munities could continue to move again and again. Church bells, in sum, could "ring strife into the air" because of a complex transplantation and adaptation of an institution that defined not only orthodoxy but ethnicity. Such strife, of course, was not so severe in all communities, but it was made all the more probable by the fluid, dynamic nature of the society of which the citizens were now a part.
The migration and settlement in the rural Middle West of untold millions of people were often premised on the migrants' perception of a "freedom" to move and thereby improve their lives. Eastern Americans and Europeans alike trekked westward to a mythical garden that they hoped would recast their existence. Yet patterns of migration in practice connected old and new homes and in effect transplanted former cultural forms into the garden. In turn, they engendered segmented settlements that were based in vital ways on beliefs derived from their former homes. To be sure, the westering migrants carried with them outward behavior such as their language and dress. Still more important, they also brought cultural patterns and religious beliefs that were established under the auspices of the community and its leadership. Surely the West provided opportunity, but who would consciously forsake a chance for salvation simply to enjoy the material benefits the West offered? The fact that cultural underpinnings could be transplanted in the West was part and parcel of the migrants' perception that it was indeed a land of freedom.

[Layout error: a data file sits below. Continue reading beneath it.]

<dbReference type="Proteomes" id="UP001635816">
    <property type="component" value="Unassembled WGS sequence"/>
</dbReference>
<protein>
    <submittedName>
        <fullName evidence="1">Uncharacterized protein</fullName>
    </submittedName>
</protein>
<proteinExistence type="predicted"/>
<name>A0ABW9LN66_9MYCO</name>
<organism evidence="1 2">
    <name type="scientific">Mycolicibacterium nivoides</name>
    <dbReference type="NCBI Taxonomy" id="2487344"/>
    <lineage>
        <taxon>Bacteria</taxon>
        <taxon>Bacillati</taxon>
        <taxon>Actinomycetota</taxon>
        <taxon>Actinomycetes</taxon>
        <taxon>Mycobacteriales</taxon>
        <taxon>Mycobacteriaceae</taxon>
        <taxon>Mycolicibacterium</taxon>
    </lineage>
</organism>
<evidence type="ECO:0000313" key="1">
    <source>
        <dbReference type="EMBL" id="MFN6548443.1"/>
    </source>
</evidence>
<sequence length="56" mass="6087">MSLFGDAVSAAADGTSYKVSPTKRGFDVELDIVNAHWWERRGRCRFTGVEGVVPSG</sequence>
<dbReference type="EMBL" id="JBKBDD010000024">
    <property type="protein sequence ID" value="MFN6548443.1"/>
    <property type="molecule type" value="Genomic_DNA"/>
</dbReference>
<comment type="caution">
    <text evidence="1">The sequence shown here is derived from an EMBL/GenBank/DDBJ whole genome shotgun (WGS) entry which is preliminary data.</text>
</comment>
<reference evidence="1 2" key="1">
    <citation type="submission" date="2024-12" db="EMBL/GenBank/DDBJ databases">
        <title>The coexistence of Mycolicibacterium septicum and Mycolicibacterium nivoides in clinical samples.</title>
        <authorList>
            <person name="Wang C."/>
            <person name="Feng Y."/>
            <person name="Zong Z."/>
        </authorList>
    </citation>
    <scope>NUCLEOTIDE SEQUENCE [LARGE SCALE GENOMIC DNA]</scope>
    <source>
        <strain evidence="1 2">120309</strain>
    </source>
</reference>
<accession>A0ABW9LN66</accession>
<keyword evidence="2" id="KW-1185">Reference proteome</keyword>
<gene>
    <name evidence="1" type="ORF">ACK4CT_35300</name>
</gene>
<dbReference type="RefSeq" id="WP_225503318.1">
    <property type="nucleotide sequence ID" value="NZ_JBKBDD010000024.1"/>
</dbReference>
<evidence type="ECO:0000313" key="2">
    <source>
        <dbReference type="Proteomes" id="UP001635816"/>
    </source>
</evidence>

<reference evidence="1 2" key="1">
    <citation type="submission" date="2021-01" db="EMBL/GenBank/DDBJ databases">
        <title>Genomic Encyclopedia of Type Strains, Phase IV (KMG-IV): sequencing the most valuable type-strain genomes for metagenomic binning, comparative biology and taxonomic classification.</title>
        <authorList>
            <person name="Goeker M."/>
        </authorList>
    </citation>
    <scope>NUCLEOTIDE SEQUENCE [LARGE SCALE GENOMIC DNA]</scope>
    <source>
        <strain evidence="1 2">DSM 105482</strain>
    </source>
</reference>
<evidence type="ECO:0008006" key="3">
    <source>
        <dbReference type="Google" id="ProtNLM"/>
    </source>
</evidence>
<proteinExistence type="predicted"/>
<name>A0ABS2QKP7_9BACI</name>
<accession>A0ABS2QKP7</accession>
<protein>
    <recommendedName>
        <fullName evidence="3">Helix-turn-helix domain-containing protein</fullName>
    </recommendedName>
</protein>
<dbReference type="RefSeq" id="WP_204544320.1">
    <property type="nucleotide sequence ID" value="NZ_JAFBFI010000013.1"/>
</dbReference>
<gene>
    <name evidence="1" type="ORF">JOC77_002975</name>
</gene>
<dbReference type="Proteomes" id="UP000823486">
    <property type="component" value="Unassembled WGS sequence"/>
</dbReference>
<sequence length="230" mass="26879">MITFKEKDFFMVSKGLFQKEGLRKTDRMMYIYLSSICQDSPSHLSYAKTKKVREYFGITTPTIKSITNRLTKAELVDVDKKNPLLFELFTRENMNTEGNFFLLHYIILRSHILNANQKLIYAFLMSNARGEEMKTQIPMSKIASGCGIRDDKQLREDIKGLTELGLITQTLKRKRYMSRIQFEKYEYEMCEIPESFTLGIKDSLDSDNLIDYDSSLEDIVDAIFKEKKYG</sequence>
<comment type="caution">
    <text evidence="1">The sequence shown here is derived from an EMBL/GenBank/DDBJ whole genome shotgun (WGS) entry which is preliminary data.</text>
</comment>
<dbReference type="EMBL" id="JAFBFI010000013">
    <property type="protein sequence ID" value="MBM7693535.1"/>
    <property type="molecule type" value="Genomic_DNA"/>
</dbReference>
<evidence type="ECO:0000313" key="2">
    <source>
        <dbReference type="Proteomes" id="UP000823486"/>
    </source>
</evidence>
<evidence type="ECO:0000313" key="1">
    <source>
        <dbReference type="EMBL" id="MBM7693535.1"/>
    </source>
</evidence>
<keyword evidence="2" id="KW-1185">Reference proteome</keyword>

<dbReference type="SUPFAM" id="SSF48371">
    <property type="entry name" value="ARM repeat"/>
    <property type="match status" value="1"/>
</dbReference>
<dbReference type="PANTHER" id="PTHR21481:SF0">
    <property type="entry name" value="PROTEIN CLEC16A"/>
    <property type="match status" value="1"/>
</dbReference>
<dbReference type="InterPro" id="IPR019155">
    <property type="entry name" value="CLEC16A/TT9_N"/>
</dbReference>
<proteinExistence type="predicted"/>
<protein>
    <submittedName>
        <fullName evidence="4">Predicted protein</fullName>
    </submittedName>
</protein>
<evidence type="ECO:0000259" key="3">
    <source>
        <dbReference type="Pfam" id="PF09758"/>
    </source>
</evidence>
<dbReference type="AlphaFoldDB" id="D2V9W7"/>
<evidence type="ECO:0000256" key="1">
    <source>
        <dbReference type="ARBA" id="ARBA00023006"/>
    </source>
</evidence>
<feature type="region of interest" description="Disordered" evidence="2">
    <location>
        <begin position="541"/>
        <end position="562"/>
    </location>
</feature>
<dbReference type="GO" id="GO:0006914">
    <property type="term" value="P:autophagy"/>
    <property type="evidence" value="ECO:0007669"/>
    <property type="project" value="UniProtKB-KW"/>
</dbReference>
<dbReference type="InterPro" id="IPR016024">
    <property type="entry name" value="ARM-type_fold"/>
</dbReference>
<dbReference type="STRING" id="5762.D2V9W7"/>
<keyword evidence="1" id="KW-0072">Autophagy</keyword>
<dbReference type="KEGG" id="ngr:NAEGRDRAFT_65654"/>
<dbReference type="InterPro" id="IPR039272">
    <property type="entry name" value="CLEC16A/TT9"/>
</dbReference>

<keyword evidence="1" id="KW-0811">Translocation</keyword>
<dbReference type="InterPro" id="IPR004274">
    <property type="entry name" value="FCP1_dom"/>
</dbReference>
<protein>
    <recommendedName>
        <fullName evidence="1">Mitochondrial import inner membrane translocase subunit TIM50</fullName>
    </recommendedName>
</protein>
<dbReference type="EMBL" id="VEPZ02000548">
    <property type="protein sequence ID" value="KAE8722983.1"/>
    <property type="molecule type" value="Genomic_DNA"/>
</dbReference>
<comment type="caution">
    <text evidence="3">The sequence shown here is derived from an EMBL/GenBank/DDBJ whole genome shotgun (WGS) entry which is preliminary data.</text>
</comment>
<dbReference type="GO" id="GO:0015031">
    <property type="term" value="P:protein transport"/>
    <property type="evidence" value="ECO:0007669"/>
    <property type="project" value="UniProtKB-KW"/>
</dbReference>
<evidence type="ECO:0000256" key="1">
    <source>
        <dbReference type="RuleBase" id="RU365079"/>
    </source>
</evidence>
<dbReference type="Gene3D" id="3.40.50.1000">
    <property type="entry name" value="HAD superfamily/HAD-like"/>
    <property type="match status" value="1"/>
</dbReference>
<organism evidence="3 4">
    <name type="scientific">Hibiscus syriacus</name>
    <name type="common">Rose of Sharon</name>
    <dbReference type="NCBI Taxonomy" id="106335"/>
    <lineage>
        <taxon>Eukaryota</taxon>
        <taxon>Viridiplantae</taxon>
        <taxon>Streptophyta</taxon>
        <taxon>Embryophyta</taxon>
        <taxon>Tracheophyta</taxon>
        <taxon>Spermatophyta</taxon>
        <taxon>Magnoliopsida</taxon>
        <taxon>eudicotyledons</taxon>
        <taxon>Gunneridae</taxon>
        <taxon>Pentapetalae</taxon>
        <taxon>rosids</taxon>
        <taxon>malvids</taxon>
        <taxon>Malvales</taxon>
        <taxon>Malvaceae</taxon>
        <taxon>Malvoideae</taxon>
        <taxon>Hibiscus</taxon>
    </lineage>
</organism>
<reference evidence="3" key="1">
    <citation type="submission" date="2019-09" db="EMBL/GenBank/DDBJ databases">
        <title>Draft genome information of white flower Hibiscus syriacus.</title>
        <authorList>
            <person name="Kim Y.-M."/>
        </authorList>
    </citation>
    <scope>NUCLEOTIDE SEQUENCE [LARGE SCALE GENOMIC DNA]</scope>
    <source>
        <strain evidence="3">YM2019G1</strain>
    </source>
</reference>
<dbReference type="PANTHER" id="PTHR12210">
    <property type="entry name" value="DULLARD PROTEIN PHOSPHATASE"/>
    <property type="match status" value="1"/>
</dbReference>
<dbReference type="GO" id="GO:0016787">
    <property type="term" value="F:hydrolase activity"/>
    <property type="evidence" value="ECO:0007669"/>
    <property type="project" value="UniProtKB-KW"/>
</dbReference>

The communities on which the intellectual systems were based, however, could only be reformulations of former patterns. In the dynamic society of the developing Middle West of the nineteenth century, individual households voluntarily joined others to create rural communities based on some semblance of a common past. Community identifications were constructed around common pasts and beliefs, and nowhere were these identifications more fluid than in the impressionable rural Middle West, a region only recently populated by Americans of European origin. Affinities of language, religion, and "nationality," as well as common kinship and regional backgrounds and differences in status and wealth, established a matrix of similarity and dissimilarity from which communities could be created and re-created. 96 Families thus often had the opportunity to join a community and also maintain their religious past. The "freedoms" that migrants celebrated in the Middle West, in short, promoted the expectations that they could build new communities that